Tuesday, 24 December 2013

#ShareAdvent Day 24: Family Traditions

I'm not necessarily one for lots of nostalgia, but there's something about Christmas, and there's something about Christmas food that throws that idea out of the window. Every family does it differently; every family has their own dishes they like to have on the table.

I love Christmas food √† la family Frances - the chocolate coins in shoes on 6 December and salami and plain crisps as a pre-Christmas-lunch snack  (both instigated from my father's German side and the latter carried on today as it's just too delicious a combination); the smell of homemade mince pies even though I won't eat them, and homemade cheese straws and sausage rolls, both of which I will eat plenty of.

The one dish I have never come across anywhere else, though, is Noel Cakes. Christmas Eve as a child was often spent in the kitchen, rolling red marzipan into vague berry shapes while my mother cut out holly leaves from green marzipan and 'Nine Lessons and Carols' played on the radio. I never realised other people don't have these cakes until one year at junior school when a class discussion on Christmas food resulted in a teacher telling me that she'd never heard of them and they couldn't be real. I was very confused - I'd eaten a LOT of these to date so they had to exist.

So, to put an end to that madness, here are Noel Cakes:

NOEL CAKES (makes approx 24)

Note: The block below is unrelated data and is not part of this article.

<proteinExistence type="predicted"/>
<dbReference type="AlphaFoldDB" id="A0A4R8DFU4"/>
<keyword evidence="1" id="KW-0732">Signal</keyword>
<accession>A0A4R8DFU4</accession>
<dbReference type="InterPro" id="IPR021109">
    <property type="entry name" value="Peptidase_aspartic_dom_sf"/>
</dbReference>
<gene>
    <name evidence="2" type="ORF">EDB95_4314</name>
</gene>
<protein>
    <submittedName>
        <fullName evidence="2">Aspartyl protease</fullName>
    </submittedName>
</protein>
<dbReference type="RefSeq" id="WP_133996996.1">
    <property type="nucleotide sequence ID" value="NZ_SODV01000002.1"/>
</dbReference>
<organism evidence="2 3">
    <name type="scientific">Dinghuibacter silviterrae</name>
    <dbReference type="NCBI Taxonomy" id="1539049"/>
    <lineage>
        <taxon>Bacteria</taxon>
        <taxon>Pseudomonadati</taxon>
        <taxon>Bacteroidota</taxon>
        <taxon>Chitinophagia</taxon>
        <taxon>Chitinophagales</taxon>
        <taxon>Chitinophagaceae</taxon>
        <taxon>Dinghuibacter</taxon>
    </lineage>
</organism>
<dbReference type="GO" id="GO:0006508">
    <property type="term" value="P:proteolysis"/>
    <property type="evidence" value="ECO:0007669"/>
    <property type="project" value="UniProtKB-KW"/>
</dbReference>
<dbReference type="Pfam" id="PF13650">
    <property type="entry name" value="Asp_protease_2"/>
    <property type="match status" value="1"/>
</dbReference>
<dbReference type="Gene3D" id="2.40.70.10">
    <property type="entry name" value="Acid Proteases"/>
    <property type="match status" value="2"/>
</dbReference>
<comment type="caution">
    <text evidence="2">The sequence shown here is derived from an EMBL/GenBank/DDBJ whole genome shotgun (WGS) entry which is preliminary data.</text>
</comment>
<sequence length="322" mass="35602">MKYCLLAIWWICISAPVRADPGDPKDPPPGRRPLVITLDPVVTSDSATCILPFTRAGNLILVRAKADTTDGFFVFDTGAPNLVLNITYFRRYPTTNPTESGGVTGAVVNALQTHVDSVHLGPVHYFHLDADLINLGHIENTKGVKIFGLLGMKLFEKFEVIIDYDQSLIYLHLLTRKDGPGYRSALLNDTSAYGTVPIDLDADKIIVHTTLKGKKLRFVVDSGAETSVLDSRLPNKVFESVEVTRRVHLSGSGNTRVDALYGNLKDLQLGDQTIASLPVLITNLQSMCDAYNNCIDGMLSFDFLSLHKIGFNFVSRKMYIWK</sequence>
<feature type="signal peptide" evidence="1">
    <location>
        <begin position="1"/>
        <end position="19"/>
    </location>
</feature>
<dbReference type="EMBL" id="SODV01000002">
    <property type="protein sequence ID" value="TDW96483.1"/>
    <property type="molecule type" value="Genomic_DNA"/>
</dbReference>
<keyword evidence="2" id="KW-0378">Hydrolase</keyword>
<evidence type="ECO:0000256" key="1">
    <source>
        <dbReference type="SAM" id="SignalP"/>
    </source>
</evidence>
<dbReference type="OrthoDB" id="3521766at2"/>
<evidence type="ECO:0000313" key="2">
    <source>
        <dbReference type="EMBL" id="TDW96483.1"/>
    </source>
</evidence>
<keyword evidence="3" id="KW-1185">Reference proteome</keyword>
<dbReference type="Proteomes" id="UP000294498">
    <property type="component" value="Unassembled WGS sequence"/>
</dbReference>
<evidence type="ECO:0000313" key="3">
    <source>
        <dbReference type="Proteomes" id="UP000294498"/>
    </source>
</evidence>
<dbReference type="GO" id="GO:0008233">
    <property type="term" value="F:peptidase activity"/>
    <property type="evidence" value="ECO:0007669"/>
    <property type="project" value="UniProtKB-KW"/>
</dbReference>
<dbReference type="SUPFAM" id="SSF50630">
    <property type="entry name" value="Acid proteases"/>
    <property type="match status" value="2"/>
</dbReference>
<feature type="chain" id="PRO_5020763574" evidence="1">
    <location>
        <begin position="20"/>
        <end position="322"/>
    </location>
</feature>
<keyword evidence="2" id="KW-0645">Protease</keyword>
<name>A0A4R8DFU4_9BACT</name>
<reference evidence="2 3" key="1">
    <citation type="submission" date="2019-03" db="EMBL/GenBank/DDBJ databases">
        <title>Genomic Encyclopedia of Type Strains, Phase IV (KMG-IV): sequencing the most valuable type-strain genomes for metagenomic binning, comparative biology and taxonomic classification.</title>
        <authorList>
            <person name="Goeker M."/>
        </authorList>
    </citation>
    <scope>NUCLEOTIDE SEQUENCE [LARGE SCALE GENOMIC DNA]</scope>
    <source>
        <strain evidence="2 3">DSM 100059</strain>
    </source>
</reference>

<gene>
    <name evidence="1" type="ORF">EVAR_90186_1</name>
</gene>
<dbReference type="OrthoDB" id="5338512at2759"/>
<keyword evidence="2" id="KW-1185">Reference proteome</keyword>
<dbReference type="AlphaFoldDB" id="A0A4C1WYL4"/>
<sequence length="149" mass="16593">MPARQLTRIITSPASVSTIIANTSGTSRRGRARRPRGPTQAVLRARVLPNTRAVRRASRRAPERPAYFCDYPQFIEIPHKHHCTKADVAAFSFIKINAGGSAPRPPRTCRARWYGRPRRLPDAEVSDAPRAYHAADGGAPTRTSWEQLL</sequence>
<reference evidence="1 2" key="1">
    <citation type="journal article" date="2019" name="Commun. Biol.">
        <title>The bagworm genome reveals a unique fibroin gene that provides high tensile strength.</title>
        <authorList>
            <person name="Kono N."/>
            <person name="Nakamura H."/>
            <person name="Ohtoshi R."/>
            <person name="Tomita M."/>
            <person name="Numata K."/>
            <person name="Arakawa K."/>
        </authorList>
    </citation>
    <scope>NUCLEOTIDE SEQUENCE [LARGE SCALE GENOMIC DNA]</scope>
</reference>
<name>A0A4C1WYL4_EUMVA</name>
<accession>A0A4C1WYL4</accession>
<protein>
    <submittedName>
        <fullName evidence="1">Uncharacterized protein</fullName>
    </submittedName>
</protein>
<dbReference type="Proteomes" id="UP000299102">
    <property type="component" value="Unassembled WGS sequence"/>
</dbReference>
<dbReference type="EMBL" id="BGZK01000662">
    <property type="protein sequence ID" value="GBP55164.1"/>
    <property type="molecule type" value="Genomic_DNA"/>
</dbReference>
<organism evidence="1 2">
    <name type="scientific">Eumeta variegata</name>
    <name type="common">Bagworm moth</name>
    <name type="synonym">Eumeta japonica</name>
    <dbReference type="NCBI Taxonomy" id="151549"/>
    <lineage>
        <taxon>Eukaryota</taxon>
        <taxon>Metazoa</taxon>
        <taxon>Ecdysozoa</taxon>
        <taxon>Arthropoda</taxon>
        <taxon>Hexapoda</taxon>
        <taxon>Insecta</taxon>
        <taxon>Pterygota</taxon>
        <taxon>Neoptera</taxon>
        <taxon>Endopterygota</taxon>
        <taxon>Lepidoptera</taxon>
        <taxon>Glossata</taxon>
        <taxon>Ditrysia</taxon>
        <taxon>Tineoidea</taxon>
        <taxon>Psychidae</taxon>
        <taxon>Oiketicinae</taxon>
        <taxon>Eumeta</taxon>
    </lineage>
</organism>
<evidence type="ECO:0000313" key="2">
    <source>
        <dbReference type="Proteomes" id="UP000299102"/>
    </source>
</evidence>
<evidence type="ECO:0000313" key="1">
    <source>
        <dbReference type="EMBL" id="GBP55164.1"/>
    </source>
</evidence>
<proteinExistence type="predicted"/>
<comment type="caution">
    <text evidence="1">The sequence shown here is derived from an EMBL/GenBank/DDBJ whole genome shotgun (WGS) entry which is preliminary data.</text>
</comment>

• 4 oz butter
  • 4 oz caster sugar
  • 2 eggs
  • 6 oz plain flour
  • 4 oz ground almonds
  • 1 tsp baking powder
  • milk as necessary

  1. Preheat oven to around Gas Mark 4/ 180 C/ 350 F.
  2. Cream together butter and sugar until light and creamy.
  3. Beat in the egg a little at a time.
  4. Add the flour, ground almonds and baking powder.
  5. Add milk a little at a time until a 'dropping consistency' is obtained. The mixture should fall off the spoon fairly easily but not be runny.
  6.  Pour the mixture into muffin tins, half filling each cup.
  7. Bake for approx 10-15 minutes until the tops are slightly springy to the touch. Because of the ground almonds, the cakes don't really change colour or rise.
  8. Leave to cool on a cooling rack.
Ice with white glace icing (sieved icing sugar mixed with a little water for a thickish paste) and leave to set a little before adding coloured marzipan or sugarpaste holly leaves and berries.

Any spare undecorated cakes can be decorated with blue icing and a yellow marzipan/sugarpaste star for 6 January - voilà, Epiphany Cakes.

1 comment:

  1. Greetings from your Uncle (no, dear reader, not the one with the gazebo, the other one).

    Firstly, Merry Christmas (slightly belatedly) and Happy New Year to you both.

    Secondly, I only found out you were running this blog so I've had a good nose round. I like it!

    Lastly but not leastly, I think you're totally right to be extolling the virtues of the Noel Cake. I too remember doing the holly berries. This is going on for 50 years ago, with Aunt M, I think. I don't remember being allowed anywhere near the leaves though, I think that was reserved for your mother, who was older (and undoubtedly wiser).

    N xxx

    PS Lots of cake on this blog ...